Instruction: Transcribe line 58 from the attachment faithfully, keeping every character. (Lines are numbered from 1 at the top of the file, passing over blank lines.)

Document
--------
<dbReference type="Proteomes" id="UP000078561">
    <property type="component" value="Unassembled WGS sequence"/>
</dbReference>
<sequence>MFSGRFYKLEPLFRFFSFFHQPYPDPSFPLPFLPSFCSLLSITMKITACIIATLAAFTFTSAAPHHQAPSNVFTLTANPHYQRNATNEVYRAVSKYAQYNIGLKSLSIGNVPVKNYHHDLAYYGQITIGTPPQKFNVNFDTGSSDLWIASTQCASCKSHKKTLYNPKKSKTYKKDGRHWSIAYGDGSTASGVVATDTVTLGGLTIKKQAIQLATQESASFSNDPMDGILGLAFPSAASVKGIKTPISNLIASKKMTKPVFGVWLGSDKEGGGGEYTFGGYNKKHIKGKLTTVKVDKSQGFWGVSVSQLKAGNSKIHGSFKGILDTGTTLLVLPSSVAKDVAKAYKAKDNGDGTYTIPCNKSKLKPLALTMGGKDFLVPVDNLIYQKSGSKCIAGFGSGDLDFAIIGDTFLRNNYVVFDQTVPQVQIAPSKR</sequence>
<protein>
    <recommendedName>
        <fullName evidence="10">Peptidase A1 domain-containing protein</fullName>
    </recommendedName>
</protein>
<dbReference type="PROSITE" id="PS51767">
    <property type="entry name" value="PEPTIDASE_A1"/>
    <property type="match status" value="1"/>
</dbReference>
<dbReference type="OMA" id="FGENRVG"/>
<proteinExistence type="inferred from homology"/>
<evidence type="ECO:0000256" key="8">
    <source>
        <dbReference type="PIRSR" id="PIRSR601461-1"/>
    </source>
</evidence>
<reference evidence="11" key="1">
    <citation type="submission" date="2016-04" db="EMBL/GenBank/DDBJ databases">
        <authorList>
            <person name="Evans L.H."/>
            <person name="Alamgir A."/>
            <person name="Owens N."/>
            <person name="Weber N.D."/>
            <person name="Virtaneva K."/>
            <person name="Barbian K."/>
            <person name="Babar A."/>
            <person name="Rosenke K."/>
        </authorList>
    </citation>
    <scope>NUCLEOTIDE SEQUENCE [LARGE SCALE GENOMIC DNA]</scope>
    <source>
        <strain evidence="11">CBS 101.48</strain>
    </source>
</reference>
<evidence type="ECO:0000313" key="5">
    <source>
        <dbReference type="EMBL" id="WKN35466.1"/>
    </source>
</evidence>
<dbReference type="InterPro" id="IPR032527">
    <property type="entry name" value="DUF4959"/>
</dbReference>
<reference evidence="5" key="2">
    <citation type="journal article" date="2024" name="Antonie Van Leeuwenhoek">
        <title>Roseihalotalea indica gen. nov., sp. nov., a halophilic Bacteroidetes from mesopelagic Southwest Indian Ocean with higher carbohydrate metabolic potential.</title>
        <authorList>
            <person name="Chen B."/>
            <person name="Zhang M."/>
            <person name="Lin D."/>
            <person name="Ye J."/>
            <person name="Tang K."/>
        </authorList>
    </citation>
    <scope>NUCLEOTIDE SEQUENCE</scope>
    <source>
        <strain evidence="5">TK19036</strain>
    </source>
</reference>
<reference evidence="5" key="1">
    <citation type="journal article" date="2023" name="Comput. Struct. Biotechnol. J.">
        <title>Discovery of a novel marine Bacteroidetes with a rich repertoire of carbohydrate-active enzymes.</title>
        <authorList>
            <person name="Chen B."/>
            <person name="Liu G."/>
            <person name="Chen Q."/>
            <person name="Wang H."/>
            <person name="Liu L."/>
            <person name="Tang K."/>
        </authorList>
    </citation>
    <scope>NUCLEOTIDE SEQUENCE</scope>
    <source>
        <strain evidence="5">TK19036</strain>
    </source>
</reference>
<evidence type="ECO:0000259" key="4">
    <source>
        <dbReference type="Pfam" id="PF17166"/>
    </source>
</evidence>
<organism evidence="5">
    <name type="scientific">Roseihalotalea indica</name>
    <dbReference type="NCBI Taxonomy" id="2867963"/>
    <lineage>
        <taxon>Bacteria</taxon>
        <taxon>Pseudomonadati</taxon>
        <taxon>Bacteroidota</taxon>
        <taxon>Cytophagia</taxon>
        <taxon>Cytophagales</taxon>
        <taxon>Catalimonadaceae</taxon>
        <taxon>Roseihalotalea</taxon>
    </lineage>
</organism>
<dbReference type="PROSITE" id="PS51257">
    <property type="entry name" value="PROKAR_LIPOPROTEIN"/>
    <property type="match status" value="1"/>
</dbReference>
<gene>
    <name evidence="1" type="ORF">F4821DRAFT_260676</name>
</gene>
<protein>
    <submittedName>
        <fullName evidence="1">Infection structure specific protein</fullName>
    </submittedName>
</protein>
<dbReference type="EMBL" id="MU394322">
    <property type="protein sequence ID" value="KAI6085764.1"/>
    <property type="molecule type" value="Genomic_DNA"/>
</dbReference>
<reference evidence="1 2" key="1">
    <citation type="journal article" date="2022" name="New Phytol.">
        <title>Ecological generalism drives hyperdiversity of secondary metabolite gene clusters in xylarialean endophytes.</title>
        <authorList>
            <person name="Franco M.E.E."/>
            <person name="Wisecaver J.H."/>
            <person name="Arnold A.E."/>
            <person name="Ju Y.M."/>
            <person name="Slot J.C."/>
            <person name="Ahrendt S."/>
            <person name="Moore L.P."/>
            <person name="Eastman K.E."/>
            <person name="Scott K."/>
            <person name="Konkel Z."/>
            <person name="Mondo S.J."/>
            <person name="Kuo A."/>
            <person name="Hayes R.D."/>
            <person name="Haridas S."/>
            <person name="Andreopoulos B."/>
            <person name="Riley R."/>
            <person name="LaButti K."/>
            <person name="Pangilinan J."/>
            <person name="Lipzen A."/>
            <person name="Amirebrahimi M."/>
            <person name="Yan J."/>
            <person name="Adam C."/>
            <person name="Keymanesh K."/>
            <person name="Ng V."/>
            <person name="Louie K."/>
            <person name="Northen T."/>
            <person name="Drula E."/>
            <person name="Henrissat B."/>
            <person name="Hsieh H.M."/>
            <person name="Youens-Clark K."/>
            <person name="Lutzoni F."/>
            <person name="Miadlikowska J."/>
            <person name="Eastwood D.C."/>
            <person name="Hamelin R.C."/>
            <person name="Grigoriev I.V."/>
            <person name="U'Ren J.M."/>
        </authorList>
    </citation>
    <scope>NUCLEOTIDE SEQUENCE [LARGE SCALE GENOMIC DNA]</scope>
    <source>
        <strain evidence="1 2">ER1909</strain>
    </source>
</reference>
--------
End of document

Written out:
    <scope>NUCLEOTIDE SEQUENCE</scope>